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Home https://server7.kproxy.com/servlet/redirect.srv/sruj/smyrwpoii/p2/ Science https://server7.kproxy.com/servlet/redirect.srv/sruj/smyrwpoii/p2/ The pursued video is the first cassette ever recorded on a giant squid in American waters

The pursued video is the first cassette ever recorded on a giant squid in American waters



In the dark waters of 759 meters under the surface of the Gulf of Mexico comes a thin, undulating hand.

Suddenly it is divided and what is a lonely, curious appendage is a twirling bouquet of tentacles, until, finally, from the darkness and the attacks, a giant squid of honest gods blooms

Then the beast disappears back into the depth so suddenly when it appears.

For the first time a living giant squid was filmed in American waters. The video was filmed by a team of expedition researchers funded by the National Oceanic and Atmospheric Administration who studied the impact of the light of deprivation of deep-sea creatures living in the midnight zone, 3,280 feet (1000 meters) below the surface. To bring the historical image of the world, the crew of 23 had to use a specialized probe, to be lucky enough to attract an elusive squid into the camera and find it among the hours and [1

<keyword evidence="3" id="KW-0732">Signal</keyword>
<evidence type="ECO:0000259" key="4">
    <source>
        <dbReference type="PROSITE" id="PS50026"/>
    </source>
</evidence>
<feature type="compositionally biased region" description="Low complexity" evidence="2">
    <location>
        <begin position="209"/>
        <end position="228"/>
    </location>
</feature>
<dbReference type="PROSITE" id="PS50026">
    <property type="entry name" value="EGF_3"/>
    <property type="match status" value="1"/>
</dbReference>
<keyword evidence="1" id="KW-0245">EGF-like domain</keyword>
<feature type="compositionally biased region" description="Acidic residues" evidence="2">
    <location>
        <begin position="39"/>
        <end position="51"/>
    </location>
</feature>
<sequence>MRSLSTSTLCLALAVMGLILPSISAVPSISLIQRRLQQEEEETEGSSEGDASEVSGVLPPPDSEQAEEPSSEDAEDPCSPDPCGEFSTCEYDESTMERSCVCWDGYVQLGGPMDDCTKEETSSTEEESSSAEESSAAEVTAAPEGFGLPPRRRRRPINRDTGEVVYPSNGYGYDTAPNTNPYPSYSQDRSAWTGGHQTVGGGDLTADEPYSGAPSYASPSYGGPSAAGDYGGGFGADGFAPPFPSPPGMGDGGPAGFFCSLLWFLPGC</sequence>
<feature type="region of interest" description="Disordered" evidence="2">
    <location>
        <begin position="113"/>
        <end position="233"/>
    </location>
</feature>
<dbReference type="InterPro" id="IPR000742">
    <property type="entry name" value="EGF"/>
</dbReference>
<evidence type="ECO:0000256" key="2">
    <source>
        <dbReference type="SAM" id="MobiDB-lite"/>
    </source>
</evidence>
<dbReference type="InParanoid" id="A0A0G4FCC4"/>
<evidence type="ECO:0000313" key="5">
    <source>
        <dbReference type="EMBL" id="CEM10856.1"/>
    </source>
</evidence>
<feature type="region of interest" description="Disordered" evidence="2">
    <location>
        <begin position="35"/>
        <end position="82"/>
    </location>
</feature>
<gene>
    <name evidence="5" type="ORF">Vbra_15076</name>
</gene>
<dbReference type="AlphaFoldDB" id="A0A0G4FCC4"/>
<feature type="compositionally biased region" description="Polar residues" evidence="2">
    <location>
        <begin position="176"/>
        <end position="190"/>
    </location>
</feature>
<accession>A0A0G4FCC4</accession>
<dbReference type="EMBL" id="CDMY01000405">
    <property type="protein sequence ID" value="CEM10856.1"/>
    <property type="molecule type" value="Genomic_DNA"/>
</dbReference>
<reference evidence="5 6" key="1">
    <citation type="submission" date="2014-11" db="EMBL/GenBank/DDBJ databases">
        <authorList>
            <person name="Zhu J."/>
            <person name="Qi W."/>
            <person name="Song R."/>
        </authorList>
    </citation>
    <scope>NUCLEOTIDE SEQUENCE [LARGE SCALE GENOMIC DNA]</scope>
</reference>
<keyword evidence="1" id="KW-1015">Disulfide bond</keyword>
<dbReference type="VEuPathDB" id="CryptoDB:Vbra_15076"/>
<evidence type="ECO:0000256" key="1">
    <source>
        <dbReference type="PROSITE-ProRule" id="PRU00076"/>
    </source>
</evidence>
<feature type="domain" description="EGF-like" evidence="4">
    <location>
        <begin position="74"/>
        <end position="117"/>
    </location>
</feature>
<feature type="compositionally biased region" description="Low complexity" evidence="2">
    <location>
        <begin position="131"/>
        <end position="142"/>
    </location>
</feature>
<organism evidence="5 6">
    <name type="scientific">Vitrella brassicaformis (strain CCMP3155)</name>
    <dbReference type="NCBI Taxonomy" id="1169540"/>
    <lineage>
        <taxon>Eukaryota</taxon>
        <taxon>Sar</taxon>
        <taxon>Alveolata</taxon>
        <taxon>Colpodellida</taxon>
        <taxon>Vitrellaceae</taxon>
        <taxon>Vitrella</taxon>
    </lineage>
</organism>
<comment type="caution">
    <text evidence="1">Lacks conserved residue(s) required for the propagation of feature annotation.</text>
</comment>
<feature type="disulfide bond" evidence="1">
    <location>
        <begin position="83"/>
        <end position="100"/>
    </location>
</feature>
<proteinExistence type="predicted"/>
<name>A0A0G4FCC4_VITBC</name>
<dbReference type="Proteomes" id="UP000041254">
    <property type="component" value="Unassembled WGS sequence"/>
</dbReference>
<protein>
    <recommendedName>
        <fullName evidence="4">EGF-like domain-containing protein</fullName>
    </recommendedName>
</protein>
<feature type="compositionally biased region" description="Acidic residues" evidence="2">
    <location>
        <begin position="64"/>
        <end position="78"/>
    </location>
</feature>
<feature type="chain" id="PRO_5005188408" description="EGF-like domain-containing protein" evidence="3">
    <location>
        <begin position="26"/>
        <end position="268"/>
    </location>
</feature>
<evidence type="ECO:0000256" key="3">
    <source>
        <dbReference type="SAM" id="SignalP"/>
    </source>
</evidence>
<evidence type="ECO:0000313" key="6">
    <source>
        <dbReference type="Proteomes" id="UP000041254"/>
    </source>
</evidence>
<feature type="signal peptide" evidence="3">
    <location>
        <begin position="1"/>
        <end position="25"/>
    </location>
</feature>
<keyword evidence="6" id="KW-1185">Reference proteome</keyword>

9659002] The downloaded video was then to survive a sudden flash in a metal research ship that threatened scientists' computers. Among other things, an aquarium spout is formed from the port bow

Edith Wither, one of the leaders of the expedition, describes the test as "one of the most incredible days in the sea I've ever had".

Speaking Sunday at the port where the Point Point Survey had just stood two weeks later at sea, Widder, the founder of the Association for the Study and Conservation of the Ocean, told about the dramatic events surrounding the discovery

] Scientists have used a specialized camera system developed by Wieder, called Medusa, which uses red light that can not be found for deep-sea creatures and has allowed scientists to discover species and observe elusive ones.

The probe is equipped with a fake jellyfish imitating the invertebrate bioluminescent shield mechanism that can signal to larger predators that feeding may be nearby to attract squid and other animals into the camera.